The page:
There is comedy of the deepest black in this tale of one man's progress through the Romanian health system over a single night - and given that it was made in 2005, if you watch this and the much more recent Collective in tandem, you might wonder if much has changed. Mr Lazarescu, as we can see from the film's title, might as well be dead to begin with, but that only helps Cristi Puiu ensure that we focus completely on what happens to him as this borderline alcoholic with a headache as he waits for an ambulance and then finds himself shunted from pillar to post on his way to meet his maker. Puiu puts in the work with the characters Lazarescu encounters, not just to create moments of humour but also shine a spotlight on human behaviour more generally, for good and ill. Read our full review.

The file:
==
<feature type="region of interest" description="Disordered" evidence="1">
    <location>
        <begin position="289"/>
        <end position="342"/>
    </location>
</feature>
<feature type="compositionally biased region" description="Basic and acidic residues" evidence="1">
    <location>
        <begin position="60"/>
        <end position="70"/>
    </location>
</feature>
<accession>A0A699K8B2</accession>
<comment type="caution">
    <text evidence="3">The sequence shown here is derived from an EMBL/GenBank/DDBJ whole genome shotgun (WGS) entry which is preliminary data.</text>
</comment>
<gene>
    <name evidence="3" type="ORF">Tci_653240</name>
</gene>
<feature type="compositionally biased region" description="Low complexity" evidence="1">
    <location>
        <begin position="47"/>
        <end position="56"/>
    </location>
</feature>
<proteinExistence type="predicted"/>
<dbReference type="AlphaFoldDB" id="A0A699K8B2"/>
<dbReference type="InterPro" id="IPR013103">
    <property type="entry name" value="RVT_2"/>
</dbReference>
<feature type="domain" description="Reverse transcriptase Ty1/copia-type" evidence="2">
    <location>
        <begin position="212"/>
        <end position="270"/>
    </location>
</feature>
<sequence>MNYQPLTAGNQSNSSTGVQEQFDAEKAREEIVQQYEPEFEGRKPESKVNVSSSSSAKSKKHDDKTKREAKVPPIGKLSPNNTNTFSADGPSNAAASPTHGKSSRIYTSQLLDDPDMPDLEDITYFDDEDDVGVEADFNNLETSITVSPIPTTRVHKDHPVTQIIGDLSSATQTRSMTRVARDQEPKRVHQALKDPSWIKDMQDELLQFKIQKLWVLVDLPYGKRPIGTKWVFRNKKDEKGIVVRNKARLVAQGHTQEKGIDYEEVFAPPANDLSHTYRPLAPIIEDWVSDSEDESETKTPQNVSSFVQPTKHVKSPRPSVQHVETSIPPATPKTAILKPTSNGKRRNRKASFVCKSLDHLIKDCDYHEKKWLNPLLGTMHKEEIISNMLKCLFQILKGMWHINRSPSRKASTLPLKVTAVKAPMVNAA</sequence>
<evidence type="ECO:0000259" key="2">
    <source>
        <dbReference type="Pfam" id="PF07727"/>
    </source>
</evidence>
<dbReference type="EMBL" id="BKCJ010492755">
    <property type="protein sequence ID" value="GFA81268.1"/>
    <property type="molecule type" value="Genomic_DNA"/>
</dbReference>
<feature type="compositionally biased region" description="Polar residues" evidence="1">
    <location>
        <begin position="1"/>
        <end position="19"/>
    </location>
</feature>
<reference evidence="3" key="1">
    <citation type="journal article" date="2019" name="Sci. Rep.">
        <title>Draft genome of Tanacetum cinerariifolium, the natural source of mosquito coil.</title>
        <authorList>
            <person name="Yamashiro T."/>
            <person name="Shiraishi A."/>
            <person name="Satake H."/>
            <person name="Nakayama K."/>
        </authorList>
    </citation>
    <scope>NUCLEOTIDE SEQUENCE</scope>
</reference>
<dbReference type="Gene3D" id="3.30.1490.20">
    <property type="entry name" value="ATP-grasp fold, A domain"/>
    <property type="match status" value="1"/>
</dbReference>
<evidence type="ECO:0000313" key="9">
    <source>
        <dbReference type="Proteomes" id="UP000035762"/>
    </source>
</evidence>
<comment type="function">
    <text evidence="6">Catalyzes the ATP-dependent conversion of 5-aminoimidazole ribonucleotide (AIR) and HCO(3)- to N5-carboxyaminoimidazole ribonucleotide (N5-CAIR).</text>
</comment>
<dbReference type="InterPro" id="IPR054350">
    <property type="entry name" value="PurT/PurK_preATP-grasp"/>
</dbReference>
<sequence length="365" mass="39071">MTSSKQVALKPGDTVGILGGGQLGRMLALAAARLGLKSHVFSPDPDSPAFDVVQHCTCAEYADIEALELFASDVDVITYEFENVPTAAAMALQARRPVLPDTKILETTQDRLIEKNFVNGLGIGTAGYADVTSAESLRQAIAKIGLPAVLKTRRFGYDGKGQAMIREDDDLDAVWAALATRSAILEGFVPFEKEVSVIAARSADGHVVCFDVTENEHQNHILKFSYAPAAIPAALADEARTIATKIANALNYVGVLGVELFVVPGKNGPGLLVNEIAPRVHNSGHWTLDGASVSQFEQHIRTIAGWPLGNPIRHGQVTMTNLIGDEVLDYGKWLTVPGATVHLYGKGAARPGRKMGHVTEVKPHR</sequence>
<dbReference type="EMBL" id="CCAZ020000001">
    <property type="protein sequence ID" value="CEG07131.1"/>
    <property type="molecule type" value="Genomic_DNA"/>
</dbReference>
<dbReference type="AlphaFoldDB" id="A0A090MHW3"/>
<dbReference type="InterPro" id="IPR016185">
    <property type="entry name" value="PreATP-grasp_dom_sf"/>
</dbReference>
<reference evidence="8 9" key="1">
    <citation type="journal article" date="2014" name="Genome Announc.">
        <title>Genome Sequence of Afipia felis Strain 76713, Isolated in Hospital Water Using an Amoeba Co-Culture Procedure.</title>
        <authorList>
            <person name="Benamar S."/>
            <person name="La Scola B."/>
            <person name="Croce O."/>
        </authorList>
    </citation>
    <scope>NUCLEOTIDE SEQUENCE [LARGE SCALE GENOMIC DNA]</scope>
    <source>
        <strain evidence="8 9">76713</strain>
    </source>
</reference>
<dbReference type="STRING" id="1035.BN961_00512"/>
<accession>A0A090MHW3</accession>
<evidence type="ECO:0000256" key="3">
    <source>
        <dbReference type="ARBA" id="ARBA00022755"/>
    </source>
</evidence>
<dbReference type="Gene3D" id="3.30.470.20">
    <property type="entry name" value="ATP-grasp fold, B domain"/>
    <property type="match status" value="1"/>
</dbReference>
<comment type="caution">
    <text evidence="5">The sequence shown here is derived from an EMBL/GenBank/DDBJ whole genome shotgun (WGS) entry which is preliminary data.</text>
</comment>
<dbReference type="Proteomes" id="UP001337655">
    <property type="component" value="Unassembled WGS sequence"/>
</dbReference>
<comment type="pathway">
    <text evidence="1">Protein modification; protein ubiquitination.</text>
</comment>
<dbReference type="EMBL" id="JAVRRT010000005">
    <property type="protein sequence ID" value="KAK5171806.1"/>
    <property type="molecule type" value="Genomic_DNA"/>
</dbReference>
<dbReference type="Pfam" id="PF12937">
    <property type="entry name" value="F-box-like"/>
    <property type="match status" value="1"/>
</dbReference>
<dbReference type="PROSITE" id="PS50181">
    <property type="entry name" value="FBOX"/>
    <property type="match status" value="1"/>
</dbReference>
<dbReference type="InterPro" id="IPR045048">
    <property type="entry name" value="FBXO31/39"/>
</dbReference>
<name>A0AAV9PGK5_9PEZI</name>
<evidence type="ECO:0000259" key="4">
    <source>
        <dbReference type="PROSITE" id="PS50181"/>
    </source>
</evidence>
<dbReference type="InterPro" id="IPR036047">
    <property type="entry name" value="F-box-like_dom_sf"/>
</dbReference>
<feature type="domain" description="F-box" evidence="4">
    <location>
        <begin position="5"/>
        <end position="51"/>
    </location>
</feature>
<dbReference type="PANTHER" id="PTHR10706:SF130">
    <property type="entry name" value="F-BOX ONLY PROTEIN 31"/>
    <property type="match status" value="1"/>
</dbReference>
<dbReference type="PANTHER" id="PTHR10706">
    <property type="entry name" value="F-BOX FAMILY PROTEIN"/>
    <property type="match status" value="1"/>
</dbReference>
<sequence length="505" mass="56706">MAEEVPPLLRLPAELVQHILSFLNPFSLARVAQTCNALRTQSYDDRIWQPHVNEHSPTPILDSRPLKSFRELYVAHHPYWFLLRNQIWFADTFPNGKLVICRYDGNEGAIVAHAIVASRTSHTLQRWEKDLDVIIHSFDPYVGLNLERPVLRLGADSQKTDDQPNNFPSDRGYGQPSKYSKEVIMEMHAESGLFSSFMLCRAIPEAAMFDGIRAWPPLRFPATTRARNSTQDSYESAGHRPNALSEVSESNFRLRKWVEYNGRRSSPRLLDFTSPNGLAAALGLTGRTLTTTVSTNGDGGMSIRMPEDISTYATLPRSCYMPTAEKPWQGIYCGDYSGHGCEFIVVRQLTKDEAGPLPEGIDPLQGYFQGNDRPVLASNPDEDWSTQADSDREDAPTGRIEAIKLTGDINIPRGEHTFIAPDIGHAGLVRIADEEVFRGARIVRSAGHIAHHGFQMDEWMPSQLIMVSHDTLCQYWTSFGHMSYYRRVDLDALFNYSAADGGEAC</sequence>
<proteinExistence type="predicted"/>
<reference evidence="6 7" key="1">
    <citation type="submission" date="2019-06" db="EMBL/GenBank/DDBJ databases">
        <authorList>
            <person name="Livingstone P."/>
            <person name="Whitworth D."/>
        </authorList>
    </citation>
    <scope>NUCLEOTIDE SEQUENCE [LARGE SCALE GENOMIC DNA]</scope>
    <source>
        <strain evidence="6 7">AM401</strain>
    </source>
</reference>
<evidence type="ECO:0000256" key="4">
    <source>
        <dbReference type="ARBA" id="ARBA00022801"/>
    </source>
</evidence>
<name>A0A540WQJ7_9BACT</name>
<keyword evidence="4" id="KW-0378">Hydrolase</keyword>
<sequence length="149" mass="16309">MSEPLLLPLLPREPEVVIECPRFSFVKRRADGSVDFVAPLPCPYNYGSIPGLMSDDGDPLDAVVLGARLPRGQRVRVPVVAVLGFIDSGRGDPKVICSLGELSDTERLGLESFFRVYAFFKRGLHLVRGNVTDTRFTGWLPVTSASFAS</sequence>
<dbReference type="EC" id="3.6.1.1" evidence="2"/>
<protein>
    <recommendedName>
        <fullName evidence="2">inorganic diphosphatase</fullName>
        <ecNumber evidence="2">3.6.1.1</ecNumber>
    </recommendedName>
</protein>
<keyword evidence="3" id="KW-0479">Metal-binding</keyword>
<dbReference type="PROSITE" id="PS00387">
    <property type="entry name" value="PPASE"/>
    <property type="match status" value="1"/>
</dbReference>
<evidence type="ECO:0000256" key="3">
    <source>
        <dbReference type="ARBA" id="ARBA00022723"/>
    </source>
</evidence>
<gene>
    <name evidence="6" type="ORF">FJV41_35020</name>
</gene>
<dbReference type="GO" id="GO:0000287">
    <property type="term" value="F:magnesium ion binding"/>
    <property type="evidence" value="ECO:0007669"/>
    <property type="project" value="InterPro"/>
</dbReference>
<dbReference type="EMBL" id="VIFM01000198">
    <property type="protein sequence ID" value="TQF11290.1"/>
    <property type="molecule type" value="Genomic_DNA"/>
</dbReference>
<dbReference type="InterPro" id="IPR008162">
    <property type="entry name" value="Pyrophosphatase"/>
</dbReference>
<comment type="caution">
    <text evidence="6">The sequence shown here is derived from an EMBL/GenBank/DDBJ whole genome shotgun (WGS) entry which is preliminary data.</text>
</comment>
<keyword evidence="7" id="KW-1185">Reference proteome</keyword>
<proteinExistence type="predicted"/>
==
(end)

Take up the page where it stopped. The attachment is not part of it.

4 Months, 3 Weeks & 2 Days, Amazon, GooglePlay and other platforms, from £2.49
Cristian Mungiu is also a close observer of the complexities and failings of humanity and he caused waves on the international stage with this, his second film. His story, about a girl trying to help her friend have an abortion during the Eighties rule of Ceaucescu, grips you almost in a stranglehold from first to last. Mungiu takes us through the mill with the two women, refusing to look away or offer respite as the grim brutality of what happens unfolds. As with Puiu's The Death Of Mr Lazarescu, Mungiu uses a constrained time period to fuel the tension that while focusing on the intimate and individual also eviscerates the political landscape of the time. This is not an easy watch but you won't forget it. Read our full review.
We're returning to domestic drama for our short selection, Adrian Sitaru's The Cage, which sees its intense drama play out on a small scale after a boy brings home an injured bird.